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Located in Central America's Northern Triangle, Guatemala is a natural chokepoint for the flow of illicit goods, particularly drugs moving from producer countries in South America to markets in North America. Political changes and the ebb and flow of the regional war on drugs during the past two decades have resulted in violent organized crime becoming entrenched in the daily life of the country's major cities. Some of the world's most violent criminal gangs now operate with relative freedom in Guatemala City, including the notorious Mara Salvatrucha (MS-13) and Barrio 18, a local gang from the city's troubled Zone 18. According to the United Nations Office on Drugs and Crime, Guatemala's murder rate in 2018 was the 15th-highest in the world, with 27.26 homicides per 100,000 residents.
Travelers to Guatemala City should note that the extreme violence associated with crime isn't limited to illicit drug activity. It trickles down to opportunistic crimes, such as robbery, which often affect visitors even in relatively safe areas. In fact, no area of the city is immune to criminal activity, not even upscale residential and commercial neighborhoods. Because of this, those living in or visiting Guatemala City should always take steps to minimize their vulnerability by moving in groups, using only trusted transportation providers, and practicing heightened situational awareness and caution after dark. More overt security measures, such as armed security details, are generally not necessary outside of high-threat areas known locally as red zones. Identifying and avoiding those areas, however, can prove challenging.
Threat information for Guatemala City almost invariably is communicated by zone, a reference to the 25 administrative areas and municipalities that divide the city. Census data shows incidences of homicide and "wounding" are most common in neighboring Mixco and Guatemala City's zones 1, 6, 7 and 18. The homicide rate is highest in zones 1, 3, 6, 8 and 16.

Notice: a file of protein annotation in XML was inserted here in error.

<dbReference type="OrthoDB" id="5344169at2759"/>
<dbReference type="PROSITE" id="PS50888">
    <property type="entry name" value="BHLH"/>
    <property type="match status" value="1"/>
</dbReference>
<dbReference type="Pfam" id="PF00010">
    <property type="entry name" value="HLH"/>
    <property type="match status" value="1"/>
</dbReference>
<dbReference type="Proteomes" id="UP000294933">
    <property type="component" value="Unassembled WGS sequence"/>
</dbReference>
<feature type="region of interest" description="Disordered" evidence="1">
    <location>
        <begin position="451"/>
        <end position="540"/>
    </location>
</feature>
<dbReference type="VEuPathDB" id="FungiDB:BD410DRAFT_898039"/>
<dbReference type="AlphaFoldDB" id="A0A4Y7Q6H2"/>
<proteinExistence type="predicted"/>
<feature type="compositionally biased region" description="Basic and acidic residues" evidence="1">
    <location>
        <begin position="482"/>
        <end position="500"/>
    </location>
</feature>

Though the zone data can be useful, its lack of precision presents some problems. The city's divisions are large and diverse. Presenting an entire zone as safe ignores dangerous areas that exist in every sector. Conversely, some zones known to struggle with violence do have some well-developed, relatively safe areas that offer lucrative opportunities. Understanding where the red areas are within those zones and where they are not is as important to principals as it is to their security managers.
Finding this data can also be a challenge. But in Guatemala City, it is available from an unconventional source: Package delivery services, taxi companies and fast-food restaurants that deliver have access to large data sets based on the direct observations of their staffs. Most embassies, nongovernmental organizations and international corporations tend to overlook this treasure trove of knowledge. Not only do local drivers and deliverers interact with residents and businesspeople, they also observe the nature and safety of transit through all areas of the city. This makes their information up to date, comparatively precise and, thanks to the internet, sometimes available globally.
Two examples taken from a parcel delivery service in Guatemala illustrate this point. Zone 14, known as a relatively safe area, is home to diplomatic missions and upscale shopping, yet it contains two red zones. And Zone 18 is not completely prohibitive for local delivery services as one might expect in the home to Barrio 18, one of the world's most violent drug gangs.
This type of information is increasingly common and may be available for any major city globally because mobile phones have increased the ease and quality of reporting and the compilation of geographic data. That said, there are no simple solutions. Data from local sources is only one tool in the box, but it can be incredibly useful if employed properly. Before using such data, however, it is important to assess its quality, consistency and currency. Security managers can and should use these sources to refine their analysis; at no point should it replace common-sense measures to minimize the vulnerability of travelers and others to crime.